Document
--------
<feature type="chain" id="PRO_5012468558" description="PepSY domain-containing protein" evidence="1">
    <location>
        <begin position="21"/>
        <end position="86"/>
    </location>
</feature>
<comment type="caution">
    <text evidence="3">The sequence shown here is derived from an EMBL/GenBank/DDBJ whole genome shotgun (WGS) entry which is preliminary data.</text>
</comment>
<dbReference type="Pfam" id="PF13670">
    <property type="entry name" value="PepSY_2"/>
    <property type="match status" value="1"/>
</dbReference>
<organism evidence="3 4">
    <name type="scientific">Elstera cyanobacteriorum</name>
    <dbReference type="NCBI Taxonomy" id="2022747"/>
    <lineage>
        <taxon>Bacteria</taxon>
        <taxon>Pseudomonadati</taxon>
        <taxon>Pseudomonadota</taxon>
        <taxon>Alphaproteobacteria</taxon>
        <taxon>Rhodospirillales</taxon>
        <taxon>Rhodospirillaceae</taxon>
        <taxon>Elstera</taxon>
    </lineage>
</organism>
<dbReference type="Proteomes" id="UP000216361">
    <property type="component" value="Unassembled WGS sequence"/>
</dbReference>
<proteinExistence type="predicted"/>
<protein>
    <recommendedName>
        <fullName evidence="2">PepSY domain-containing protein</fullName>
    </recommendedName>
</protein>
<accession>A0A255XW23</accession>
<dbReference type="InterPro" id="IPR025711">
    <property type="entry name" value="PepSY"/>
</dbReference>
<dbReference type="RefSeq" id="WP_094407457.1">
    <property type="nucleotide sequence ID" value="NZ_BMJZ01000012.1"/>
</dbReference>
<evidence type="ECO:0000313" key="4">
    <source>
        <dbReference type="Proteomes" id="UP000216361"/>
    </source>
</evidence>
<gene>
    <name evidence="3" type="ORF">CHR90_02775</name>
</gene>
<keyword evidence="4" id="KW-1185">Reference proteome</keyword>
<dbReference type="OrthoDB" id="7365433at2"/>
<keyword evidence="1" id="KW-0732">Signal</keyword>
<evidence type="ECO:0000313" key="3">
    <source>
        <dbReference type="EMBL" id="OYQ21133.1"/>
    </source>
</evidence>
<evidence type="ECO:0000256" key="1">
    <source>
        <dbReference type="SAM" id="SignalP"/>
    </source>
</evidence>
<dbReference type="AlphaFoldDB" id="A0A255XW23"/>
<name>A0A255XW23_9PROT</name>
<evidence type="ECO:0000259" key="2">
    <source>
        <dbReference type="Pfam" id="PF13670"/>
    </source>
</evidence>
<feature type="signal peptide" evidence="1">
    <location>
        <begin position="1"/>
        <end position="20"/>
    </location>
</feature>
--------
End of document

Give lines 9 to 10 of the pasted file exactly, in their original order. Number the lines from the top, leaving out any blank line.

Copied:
</comment>
<dbReference type="Pfam" id="PF13670">